A day in the life of a Professor isn’t as much fun as a day in the life of a PhD student! Three years ago, I would have said that a typical day in my life involved going into the lab, starting up some experiments, coming into the office, talking to the people I work with about their projects, maybe working on some applications for funding, and then going back and finishing my experiments. It’s not a 9 to 5 job. There were times I’d come in late and work through to midnight, and other times I’d work through the weekend, and other times I’d just have a two hour day.
Now, I have more administrative duties associated with organising research at St. George’s in general. I still spend a lot of my time talking to PhD students and post-doc scientists in my lab about their projects. I do spend a lot of time trying to raise funding for the Department, and of course that’s important. All of my research team are on quite short-term contracts, so it’s important to keep the money flowing in so I can continue to employ them. I teach, and I also go out to talk to school students about science and research. I’m involved in 3 large European scientific consortia, and a lot of my time is spent trying to direct the work we’re trying to do, and collaborating with my international colleagues, which is one of the best things about my job.
Is science quite a solitary job?
No. Most of the time I’ll be talking to someone about the research they’ve done, and planning for the next two weeks, and that’s pretty fun. We do spend quite a lot of time in the coffee room together, and that’s an opportunity for more general discussions about work and life. That’s where many of our best ideas are formed.
What sort of person makes a good scientist?
I think there is room for many different kinds of people. You have to have creative people, but you also have to have people who are meticulous and well organised. I was interviewing for some new positions yesterday, and for our specific project, we knew we wanted someone who could work by themselves, and think up new ideas, and be creative. But that’s not always the case. Probably I’d want to pair that person up with someone who’s more meticulous and down to earth, to make sure the project gets done.
What’s the best bit about your job?
The best bit is the fact that I can think of an idea and go away,work on it, and show whether the idea’s a good one or not. It’s the freedom for me to act on the ideas I’m having by myself. Of course, at some stage I’ll have to find funding, but at the early stages I’ll think about something, do the experiment, and see if it works. If it does work, then I have to write a proposal to a funding organisation that will persuade them my idea is worth investing in. And finally, when you’re reporting your results, that’s a great part of the work, because it’s the culmination. You had the idea, you got the funding, and here’s the result. Everything is down to you, all the way through.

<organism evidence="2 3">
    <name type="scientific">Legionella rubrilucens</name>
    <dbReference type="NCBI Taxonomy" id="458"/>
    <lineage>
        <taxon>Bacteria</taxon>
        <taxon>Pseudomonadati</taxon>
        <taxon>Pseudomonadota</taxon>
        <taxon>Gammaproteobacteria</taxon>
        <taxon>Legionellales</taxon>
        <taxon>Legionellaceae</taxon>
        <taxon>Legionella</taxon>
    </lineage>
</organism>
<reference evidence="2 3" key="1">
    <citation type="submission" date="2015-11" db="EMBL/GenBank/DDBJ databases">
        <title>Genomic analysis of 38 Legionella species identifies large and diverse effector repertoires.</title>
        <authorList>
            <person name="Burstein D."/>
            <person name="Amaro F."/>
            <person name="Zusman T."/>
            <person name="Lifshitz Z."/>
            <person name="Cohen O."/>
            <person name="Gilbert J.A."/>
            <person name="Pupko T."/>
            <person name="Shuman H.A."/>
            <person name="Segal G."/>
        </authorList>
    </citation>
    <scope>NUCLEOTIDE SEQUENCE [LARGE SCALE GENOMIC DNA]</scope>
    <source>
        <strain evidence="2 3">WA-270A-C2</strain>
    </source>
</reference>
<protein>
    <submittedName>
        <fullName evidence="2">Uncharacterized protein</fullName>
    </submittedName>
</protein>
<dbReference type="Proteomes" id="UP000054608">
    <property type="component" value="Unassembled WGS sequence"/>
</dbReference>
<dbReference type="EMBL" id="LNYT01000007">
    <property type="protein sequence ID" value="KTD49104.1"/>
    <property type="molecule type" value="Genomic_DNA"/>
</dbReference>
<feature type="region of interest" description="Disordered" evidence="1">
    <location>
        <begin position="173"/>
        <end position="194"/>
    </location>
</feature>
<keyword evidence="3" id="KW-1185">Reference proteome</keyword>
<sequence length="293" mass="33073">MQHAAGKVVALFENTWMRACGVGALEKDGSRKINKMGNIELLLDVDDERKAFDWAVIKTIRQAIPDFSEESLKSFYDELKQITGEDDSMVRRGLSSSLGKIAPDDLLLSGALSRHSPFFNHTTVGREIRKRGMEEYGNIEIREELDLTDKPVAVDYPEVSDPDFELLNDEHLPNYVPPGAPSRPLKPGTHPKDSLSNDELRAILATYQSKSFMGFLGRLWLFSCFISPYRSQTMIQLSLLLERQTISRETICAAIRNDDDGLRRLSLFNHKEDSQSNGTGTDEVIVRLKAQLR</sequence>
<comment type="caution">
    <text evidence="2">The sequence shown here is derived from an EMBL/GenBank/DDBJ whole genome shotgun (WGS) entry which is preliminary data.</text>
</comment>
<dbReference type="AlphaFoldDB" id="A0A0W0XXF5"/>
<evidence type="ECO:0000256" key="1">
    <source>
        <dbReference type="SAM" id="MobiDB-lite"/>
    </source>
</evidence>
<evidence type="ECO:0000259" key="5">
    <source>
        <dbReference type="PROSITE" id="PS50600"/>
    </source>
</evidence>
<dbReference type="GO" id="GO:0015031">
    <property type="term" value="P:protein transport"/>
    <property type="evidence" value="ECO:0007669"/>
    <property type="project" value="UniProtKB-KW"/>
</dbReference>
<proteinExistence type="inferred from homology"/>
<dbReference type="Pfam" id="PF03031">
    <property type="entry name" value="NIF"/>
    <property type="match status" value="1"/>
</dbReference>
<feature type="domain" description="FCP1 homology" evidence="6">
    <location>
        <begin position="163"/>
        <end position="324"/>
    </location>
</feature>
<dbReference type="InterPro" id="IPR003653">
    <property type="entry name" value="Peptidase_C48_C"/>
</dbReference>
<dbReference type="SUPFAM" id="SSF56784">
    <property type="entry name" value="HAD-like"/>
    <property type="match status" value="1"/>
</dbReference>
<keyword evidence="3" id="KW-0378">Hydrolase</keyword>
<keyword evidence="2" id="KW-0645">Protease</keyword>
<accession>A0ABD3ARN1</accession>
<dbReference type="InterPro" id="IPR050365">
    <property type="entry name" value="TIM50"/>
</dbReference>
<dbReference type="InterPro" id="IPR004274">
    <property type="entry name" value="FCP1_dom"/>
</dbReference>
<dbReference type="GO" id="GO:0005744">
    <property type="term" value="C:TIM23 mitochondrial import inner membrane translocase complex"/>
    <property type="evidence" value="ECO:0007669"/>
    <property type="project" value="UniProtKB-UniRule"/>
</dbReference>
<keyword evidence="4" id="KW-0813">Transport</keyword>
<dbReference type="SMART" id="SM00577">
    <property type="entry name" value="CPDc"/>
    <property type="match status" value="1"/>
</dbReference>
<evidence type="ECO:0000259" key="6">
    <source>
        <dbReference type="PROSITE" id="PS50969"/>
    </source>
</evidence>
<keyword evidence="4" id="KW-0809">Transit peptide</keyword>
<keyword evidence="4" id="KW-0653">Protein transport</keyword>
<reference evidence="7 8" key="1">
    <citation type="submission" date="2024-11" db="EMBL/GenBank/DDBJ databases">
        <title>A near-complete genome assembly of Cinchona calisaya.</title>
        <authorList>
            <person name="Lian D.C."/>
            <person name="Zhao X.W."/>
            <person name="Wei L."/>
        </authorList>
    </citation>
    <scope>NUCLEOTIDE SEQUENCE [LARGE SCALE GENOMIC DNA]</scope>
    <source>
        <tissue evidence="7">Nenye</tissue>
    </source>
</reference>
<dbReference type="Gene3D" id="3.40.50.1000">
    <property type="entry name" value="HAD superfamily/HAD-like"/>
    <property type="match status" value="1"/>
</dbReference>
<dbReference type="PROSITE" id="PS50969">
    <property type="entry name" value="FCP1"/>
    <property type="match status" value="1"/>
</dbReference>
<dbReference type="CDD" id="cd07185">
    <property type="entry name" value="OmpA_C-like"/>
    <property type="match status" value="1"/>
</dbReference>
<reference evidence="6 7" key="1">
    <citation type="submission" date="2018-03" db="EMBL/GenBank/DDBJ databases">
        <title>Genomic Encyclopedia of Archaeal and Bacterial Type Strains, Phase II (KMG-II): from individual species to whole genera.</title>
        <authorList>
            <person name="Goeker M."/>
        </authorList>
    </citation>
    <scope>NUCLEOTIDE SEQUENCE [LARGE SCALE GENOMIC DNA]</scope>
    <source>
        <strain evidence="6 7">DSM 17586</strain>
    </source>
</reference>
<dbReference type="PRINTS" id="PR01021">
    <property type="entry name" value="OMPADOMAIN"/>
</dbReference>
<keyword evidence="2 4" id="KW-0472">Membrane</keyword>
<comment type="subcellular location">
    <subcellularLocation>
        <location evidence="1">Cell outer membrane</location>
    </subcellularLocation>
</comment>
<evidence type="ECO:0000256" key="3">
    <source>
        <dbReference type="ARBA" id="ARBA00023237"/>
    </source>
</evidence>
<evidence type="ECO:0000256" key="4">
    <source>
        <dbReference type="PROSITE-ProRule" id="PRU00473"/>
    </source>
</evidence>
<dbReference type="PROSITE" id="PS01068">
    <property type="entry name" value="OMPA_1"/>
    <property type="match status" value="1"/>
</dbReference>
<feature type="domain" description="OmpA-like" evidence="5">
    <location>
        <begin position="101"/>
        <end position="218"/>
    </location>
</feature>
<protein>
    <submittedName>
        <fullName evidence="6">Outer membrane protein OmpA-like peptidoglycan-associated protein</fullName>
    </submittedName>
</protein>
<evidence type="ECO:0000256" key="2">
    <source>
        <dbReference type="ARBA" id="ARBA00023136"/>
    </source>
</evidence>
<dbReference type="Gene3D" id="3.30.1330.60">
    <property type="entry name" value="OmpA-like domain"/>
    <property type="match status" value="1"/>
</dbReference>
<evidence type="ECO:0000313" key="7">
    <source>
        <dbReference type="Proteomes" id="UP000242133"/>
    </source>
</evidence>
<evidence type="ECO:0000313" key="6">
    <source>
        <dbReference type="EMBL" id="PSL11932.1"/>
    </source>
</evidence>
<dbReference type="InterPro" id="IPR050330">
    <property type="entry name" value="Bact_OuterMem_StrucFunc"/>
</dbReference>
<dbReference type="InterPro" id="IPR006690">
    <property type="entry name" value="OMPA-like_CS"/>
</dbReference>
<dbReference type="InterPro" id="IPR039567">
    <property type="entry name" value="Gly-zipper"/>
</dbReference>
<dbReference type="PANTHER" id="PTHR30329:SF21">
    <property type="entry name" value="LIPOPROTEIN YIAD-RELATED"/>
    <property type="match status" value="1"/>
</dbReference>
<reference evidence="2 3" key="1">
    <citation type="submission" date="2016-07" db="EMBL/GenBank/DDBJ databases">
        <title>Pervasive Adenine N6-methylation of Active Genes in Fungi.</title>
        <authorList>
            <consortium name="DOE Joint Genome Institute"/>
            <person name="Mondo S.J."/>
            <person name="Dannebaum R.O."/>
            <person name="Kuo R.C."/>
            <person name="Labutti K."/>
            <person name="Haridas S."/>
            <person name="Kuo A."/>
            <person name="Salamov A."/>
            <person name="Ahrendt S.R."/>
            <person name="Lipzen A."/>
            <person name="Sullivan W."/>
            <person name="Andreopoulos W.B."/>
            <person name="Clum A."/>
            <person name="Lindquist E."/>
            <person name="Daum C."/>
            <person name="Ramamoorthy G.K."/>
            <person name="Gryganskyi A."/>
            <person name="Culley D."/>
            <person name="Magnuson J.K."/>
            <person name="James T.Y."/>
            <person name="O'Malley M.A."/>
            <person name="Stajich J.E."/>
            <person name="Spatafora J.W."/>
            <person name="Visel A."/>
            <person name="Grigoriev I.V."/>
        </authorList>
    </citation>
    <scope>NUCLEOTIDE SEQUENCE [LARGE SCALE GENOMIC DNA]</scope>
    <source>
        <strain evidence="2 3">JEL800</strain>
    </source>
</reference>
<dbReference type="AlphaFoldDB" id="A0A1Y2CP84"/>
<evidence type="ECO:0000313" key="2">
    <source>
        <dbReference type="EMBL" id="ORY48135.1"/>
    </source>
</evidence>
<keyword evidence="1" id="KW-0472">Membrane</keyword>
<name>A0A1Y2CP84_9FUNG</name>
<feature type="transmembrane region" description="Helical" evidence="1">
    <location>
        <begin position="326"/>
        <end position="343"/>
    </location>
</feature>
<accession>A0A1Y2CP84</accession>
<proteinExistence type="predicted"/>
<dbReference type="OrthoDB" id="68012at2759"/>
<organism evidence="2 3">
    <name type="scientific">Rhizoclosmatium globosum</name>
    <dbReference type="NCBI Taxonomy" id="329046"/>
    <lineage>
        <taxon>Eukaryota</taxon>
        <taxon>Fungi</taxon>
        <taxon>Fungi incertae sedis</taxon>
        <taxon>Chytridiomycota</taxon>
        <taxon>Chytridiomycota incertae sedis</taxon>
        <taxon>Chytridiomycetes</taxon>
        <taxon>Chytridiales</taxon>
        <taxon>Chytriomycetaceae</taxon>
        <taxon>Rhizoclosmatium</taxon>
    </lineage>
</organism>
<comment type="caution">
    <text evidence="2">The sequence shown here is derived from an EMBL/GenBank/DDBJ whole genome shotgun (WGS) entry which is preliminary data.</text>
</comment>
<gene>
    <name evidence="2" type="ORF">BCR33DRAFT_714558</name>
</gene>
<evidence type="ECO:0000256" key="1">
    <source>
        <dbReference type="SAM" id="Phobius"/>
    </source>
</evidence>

”Research is not always about Eureka moments.”
What’s the worst bit?
Research is not always about Eureka moments. Much of our work is quite repetitive and also frustrating. You may get an experiment to work first time, but to get it to work again and again to show it’s consistent and scientifically sound, can be very frustrating. And the worst thing is when you can’t persuade other people your ideas are good.
Has anything ever happened that’s particularly funny or unexpected?
A few years ago we were preparing an educational stand for Chelsea Flower Show, showing how plants are used to make medicines. We knew our stand would be seen by thousands of people, including the Queen, and probably appear on TV, so we wanted to do a good job. We decided early on that we needed tomato plants with ripe tomatoes, but you don’t normally get ripe tomatoes in May. One of the rules in Chelsea is you’re not allowed to sellotape or glue anything onto your plants, so we couldn’t glue shop-bought tomatoes on our plants! So someone put me in touch with an expert tomato grower, Terry Marshall in Yorkshire who grows fresh tomatoes in his greenhouse every day of the year. He was very kind and agreed to let us have three of his precious tomato plants. They arrived six weeks before the show for us to grow on in our greenhouse, and we were petrified that they would die, because none of us were really that good gardeners. Terry was very helpful and gave us loads of advice, and over a very stressful few weeks, we managed to keep the plants alive and they all developed a load of ripe tomatoes in time for the Show. When the time came to take them to Chelsea, we wrapped them really carefully in bubble wrap and took them down to the car park. We had just put them down to open the car door when a gust of wind hit them, and all three plants went smack on the ground, and almost in slow motion, we watched all these tomatoes roll out and roll across the car park. We’d lost two thirds of the crop. And the worst thing was that Terry came down to the flower show specially to see his tomatoes. That was a difficult moment. It was hard to smile at the time, but we laugh now.
Find out more
Find out more about Julian’s work with an article in the Guardian.